Basically I have one month to pack us up, pay some one with a truck to take any furniture that we can't take with us, find a new home in a decent school zone and oh, find a job.  I told C last night I wanted him to take the kids because I don't see how I can do this anymore.  He has a steady job, he has family that helps him out with the kids.  At this point I really only have my father and he's not as helpful as he could be.  But the reality is I don't want to not be with the kids and the kids don't want to not be with me.  Eliza said last night, "I don't want you to go and have your life without me."

It was a succinct thing to say, a beautiful thing to say.  It really sums up how I feel too though I know all too well eventually she is going to go off and have a life without me.  But not right now, not when she's eight.

Moving to New York is such a hassle but I have to be there if I want to work.  But there's so many other places I'd rather be.  I'm closer to 50 then 40 now so it's not exactly time for me to start a new career.  It never occurred to me that I wouldn't make a living as a writer but now I realize that might not be in the cards for me.  I don't even know what other kind of job I could do.  New York has it's pluses. But all the stress associated with finding a home, a school, everything there is so huge.  I needed a break here and I got one and now it's gone.

So what to do?  I have 24 hours before I let my landlord know.

Saturday, October 26, 2013

One year later

Wow, it's been so long since I've written anything here.  I don't know that I've gone this long without writing something about the kids.  I'm often inclined to summarize my life from the last post until now in the situations but I'm not going to today.

It's be a tough few weeks at home.  On Friday, October, 4th, shortly before lunch at work, our producer gathered us and told us we wouldn't be starting the next episode the following Monday.  He referred to it as a short "hiatus", a break so the network could decide the new direction the show would take.  For a week we dangled in limbo, thinking we'd return to work the Tuesday after Columbus day but at 3pm that Friday, we were all called to say no, we were done.

It wasn't the best job but it's never easy to be out of work.  I was offered another job but it doesn't start for over a month and a lot can happen between now and then so officially I'm unemployed.

There are perks to unplanned unemployment when you have kids.  I've been able to share a lot more and do a lot more with them since my show got canned.  But I've also been walking around in a fog, reliving my life last year, with the anxiety of not working mixing in with the grief.  Because I lost my mother and that grief is never going away, instead it only gets deeper.  I think on many levels my mother kept me grounded and now without her, I feel like I'm unraveling.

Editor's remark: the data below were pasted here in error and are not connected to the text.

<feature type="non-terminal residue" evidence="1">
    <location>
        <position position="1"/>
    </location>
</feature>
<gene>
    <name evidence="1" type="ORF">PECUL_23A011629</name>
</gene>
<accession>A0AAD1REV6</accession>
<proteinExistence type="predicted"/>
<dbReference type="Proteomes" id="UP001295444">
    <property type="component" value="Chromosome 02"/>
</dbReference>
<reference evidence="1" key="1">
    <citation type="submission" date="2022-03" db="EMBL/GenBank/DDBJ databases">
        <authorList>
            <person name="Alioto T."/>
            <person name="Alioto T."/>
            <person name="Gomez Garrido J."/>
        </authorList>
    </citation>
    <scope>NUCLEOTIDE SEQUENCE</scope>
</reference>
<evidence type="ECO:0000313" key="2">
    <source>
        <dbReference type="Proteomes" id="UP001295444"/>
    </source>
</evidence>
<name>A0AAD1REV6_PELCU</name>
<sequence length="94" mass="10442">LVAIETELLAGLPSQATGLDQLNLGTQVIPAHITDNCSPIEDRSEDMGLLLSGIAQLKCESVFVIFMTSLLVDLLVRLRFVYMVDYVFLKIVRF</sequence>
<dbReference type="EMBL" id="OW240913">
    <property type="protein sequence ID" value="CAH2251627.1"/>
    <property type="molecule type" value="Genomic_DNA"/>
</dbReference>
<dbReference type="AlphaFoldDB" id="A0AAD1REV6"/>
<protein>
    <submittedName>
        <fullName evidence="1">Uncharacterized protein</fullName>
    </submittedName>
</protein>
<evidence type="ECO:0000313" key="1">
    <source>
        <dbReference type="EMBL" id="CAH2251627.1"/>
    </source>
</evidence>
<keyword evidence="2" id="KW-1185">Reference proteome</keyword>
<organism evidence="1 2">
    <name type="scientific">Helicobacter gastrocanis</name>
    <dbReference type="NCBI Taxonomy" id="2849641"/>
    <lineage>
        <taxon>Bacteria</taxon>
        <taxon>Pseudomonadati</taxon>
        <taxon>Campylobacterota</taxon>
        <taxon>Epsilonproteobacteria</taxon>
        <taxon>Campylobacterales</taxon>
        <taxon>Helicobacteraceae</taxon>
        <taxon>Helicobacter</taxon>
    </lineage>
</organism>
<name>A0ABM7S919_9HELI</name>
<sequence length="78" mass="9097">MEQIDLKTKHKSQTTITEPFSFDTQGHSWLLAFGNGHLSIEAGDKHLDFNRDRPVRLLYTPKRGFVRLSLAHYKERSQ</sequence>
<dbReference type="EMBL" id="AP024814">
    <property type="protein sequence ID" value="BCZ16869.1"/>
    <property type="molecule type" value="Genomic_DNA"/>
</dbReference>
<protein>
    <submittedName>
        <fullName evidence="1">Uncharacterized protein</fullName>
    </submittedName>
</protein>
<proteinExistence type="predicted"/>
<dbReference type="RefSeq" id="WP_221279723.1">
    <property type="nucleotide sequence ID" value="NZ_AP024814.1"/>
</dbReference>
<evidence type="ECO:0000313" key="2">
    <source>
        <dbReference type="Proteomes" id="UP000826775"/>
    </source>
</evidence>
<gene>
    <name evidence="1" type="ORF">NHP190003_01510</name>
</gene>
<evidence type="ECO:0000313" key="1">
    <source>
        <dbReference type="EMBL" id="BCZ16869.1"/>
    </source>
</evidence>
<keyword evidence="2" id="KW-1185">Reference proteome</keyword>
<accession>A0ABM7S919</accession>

My mother was really all I had.  She was the only person who cared about me whom I spoke to on a regular basis.  I haven't, not once, picked up the phone to call her because I know she's gone.  But I have held the phone on many occasions, wishing I could call some one, anyone.

As a freelancer, I've always seen myself as one step up from homeless.  All that it will take to trigger a state of homelessness is a long stretch without work.  When my mother was alive, I had her home as a fallback.  I knew I always had a place to go to, a family to turn to if times got really bad.  But now, my grandparents have been dead for more than two years, my father lives in a retirement community that doesn't allow kids.  And if I dumped the kids on C's porch, my father and his wife still couldn't tolerate an interloper for too long.  The extended family I had when my grandparents were alive don't think about me or my brother so I certainly don't imagine them providing a place of refuge.  The one really close friend I had decided to pack up and move her family to Israel into a small settlement that wouldn't exactly make me feel welcome.

So it's just me out there with no backup.  If I become sick, injured, weak, broken, I will quickly have no home.

For the most part, I feel pretty good and have the energy of some one much younger so I'm not too worried.  But it's always there, whenever I see a homeless person, and I see plenty more of them now with this economy, that a few years from now, yeah, that's me.